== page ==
Fashion Journal Asanta Maxwell
Contents Michael Kors Heads to Palm Beach with New Scent .................................................................................... 3 The Little Season That Could ........................................................................................................................ 6 How the Web Is Changing Fashion Marketing in 2010 ............................................................................ 11 Current Fashion Trends .............................................................................................................................. 18 Past Fashion................................................................................................................................................. 19 Visual Displays............................................................................................................................................ 20 Television Show Fashion ............................................................................................................................. 21 Favorite Designer ........................................................................................................................................ 22 Career Paths ................................................................................................................................................ 23 Fashion Donâ€™ts ............................................................................................................................................ 24 Career Opportunities .................................................................................................................................. 25
Entry #1 What’s the best way to survive the winter blues in the Midwest? Think of resort wear and cosmetics. Michael Kors is heading to Palm Beach with his new fragrance for women. Palm Beach is being added to his list of island destination based scents. It follows behind the original scent, Island, Fiji (2006), Hawaii (2007), Capri (2007), and Bermuda (2008). Michael considers Palm Beach “the closest thing America has to Capri.” Palm Beach will retail for $62 and will be sold in about 1,000 department and specialty stores in the United States.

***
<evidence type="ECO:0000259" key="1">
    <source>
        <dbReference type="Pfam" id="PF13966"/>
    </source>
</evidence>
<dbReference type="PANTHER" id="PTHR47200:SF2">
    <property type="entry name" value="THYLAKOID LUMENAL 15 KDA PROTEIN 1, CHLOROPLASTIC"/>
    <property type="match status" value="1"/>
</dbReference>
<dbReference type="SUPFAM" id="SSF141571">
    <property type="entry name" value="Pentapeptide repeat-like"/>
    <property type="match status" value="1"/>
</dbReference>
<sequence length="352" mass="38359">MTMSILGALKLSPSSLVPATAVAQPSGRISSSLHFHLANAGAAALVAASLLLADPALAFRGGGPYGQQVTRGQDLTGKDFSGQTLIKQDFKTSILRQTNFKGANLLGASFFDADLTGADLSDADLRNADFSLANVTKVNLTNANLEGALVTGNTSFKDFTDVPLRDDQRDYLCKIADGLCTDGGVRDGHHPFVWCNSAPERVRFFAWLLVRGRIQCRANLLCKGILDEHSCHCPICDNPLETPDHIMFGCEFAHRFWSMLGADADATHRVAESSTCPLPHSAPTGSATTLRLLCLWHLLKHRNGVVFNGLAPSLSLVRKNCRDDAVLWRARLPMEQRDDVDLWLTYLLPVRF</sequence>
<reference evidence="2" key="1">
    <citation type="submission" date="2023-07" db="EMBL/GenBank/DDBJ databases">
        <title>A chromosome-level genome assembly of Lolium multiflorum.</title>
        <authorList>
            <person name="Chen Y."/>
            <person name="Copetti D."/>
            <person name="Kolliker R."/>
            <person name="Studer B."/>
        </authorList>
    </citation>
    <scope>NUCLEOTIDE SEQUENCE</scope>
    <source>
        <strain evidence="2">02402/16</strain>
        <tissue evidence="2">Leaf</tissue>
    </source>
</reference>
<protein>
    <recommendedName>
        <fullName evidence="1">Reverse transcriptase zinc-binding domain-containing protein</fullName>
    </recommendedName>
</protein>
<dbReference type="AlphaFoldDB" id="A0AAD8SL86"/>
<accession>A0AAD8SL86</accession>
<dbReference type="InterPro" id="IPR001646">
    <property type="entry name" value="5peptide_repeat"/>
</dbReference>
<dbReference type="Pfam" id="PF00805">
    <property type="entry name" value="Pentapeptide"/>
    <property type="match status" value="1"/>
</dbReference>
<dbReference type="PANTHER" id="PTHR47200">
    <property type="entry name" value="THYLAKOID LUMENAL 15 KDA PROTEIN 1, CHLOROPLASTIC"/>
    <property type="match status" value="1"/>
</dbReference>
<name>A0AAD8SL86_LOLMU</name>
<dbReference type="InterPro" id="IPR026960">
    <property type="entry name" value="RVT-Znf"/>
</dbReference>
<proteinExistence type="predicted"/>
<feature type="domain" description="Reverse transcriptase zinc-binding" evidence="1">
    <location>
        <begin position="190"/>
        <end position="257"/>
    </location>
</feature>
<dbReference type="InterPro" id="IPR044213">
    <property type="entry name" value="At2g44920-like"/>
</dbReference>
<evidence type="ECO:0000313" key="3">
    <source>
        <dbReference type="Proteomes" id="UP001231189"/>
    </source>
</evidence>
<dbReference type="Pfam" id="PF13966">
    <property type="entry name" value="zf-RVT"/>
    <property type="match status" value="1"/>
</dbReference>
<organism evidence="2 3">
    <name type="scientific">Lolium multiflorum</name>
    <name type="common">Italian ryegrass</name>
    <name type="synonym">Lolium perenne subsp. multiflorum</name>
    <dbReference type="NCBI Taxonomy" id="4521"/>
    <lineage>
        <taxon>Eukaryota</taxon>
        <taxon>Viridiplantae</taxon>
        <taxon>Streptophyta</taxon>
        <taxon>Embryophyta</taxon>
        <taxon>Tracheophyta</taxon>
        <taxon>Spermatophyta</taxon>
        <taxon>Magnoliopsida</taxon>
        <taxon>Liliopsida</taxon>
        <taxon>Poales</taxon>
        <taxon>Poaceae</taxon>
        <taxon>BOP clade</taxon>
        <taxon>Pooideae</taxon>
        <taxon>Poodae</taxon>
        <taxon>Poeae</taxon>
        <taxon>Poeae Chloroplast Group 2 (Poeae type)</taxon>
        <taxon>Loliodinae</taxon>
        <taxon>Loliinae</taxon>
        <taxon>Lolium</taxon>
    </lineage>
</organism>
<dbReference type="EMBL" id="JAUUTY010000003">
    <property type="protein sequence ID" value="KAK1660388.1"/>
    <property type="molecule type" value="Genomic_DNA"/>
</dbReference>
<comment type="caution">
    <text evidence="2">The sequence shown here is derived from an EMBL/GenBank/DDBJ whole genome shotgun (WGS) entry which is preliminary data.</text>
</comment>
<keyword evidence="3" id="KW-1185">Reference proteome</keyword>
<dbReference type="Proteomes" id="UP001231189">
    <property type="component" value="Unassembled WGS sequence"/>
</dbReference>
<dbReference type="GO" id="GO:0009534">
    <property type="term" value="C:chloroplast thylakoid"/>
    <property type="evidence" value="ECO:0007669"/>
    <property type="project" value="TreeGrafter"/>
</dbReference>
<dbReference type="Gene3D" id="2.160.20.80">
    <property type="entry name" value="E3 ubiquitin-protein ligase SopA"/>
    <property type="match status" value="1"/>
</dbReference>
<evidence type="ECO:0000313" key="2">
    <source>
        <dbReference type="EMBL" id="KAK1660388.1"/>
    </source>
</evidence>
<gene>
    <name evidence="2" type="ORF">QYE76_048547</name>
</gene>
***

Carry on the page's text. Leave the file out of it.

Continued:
Michael Kors Heads to Palm Beach with New Scent by Julie Naughton Posted Friday December 3, 2010 From WWD Issue 12/03/2010
Michael Kors' Palm Beach fragrance. 3
Photo By Courtesy Photo Michael Kors is adding Palm Beach to his roster of Island destination fragrances. “One of the reasons that the Island concept resonated with me is because if you’re trying to
escape on a trip, anywhere water is involved is great — and an island is a triple star,” Kors told WWD. The franchise bowed with the original Island scent in spring 2005. Island Fiji followed in April 2006, Island Hawaii in February 2007, Island Capri in November 2007 and Island Bermuda in December 2008.
Palm Beach was a natural, Kors said, because its luxurious environment is “a commutable Riviera.”
“Palm Beach is the closest thing America has to Capri,” he said. “It’s American glam, over the
top and indulgent. I always go in January, when everyone’s in a funk in New York, and show my resort collection. In Palm Beach, people wear fine jewelry to the beach club and a crystalencrusted bikini is considered a basic. Jackie Kennedy Onassis went barelegged to church.